News & Politics

Sheltering 'Refugees' Will Cost Germany $55 Billion This Year and Next

'Migrants' (AP Photo/Martin Meissner)

Sheltering “refugees” (and invaders) from the Middle East will cost Europe dearly. Not only will the Continent’s beautiful cultures be fundamentally transformed by the newcomers who don’t share our values, they will also cost us tens of billions of dollars.

In Germany alone, the “immigration” crisis will cost German taxpayers $55 billion in the coming two years, the Institute for the German Institute for Economic Research has calculated. According to the institute, total costs for this year will be $25 billion. That’s shocking all right, but it’ll get even worse: Berlin will have to spend as much as $30 billion on the immigrants in 2017.

That’s $55 billion in total and we’re not even taking the years afterwards into consideration.

The most terrifying aspect of this news is that the German government did not take these extra costs into account for its budget. Berlin would have a surplus of $18 billion this year (which would be a one-time godsend), but that surplus will now change into a $7 billion deficit. Add to that the $30 billion refugee costs in 2017, and the Germans have a massive budget gap of $37 billion. The institute projects that Finance Minister Wolfgang Schäuble will have to take out billions of dollars in loans — loans future generations will have to pay off.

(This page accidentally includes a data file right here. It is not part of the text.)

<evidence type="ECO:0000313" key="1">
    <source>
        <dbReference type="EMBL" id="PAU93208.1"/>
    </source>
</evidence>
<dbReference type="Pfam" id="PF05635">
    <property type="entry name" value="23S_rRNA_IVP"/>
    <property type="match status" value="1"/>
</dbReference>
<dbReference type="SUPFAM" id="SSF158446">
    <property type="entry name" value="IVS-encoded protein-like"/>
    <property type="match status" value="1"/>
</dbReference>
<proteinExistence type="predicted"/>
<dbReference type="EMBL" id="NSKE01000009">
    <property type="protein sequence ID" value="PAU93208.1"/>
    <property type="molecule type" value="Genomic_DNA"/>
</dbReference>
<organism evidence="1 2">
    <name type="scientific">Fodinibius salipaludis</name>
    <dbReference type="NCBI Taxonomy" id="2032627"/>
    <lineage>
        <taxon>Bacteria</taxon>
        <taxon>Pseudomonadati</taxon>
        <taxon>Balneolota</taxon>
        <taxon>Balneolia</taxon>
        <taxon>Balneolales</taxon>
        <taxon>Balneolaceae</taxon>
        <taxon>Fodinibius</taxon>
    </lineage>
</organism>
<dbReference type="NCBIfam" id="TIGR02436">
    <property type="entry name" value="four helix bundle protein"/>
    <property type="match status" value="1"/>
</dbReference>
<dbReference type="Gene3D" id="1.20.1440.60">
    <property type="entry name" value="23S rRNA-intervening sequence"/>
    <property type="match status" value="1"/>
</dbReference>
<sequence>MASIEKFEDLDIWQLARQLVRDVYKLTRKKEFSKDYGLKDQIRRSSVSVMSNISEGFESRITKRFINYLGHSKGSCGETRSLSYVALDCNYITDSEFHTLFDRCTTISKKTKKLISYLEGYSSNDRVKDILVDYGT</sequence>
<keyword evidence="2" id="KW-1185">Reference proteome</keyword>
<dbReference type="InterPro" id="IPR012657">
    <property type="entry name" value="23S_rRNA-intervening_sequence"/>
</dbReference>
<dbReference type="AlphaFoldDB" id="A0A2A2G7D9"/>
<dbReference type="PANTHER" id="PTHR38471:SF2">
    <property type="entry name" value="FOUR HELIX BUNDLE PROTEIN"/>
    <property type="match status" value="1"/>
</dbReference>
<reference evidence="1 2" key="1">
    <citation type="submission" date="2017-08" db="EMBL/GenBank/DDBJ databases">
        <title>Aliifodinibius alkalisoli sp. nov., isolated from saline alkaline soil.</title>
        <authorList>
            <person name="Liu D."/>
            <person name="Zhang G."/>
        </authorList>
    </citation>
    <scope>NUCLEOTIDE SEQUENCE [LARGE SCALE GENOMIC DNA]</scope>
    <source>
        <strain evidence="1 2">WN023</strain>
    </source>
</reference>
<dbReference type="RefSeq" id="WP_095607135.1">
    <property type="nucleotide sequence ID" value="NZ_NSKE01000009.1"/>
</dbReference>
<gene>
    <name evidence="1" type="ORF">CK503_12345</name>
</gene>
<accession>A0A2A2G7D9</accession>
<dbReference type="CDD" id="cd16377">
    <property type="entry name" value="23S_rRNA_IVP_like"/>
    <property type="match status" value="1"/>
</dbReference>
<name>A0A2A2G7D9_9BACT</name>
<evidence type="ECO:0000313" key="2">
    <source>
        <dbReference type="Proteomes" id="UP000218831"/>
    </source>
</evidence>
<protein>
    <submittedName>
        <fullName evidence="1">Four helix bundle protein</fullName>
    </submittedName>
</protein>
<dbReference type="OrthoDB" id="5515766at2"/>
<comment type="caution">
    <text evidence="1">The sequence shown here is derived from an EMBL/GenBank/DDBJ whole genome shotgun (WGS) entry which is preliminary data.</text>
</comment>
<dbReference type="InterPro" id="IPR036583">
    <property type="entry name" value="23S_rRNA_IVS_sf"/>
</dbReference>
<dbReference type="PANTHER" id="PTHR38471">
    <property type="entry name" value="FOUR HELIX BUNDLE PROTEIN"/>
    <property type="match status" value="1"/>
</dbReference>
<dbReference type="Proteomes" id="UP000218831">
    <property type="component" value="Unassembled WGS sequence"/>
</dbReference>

In its calculations, the institute assumes that as many as 1.5 million refugees will come to Germany in 2016. That’s a 40% increase compared to last year when 1.1 million asylum seekers arrived. The scary part is that the institute’s estimations are quite likely conservative in nature. The financial dislocation could be much worse with even more migrants coming to Germany (and to Europe in general), which will also result in significantly higher costs.

Although Chancellor Angela Merkel belatedly is taking steps to curb immigration — for instance by making it impossible for newcomers to reunite with their family members who were left behind in the Middle East — those policy changes don’t seem to have much of an effect on the tide of mostly Muslim “migrants” still steaming towards old Europe.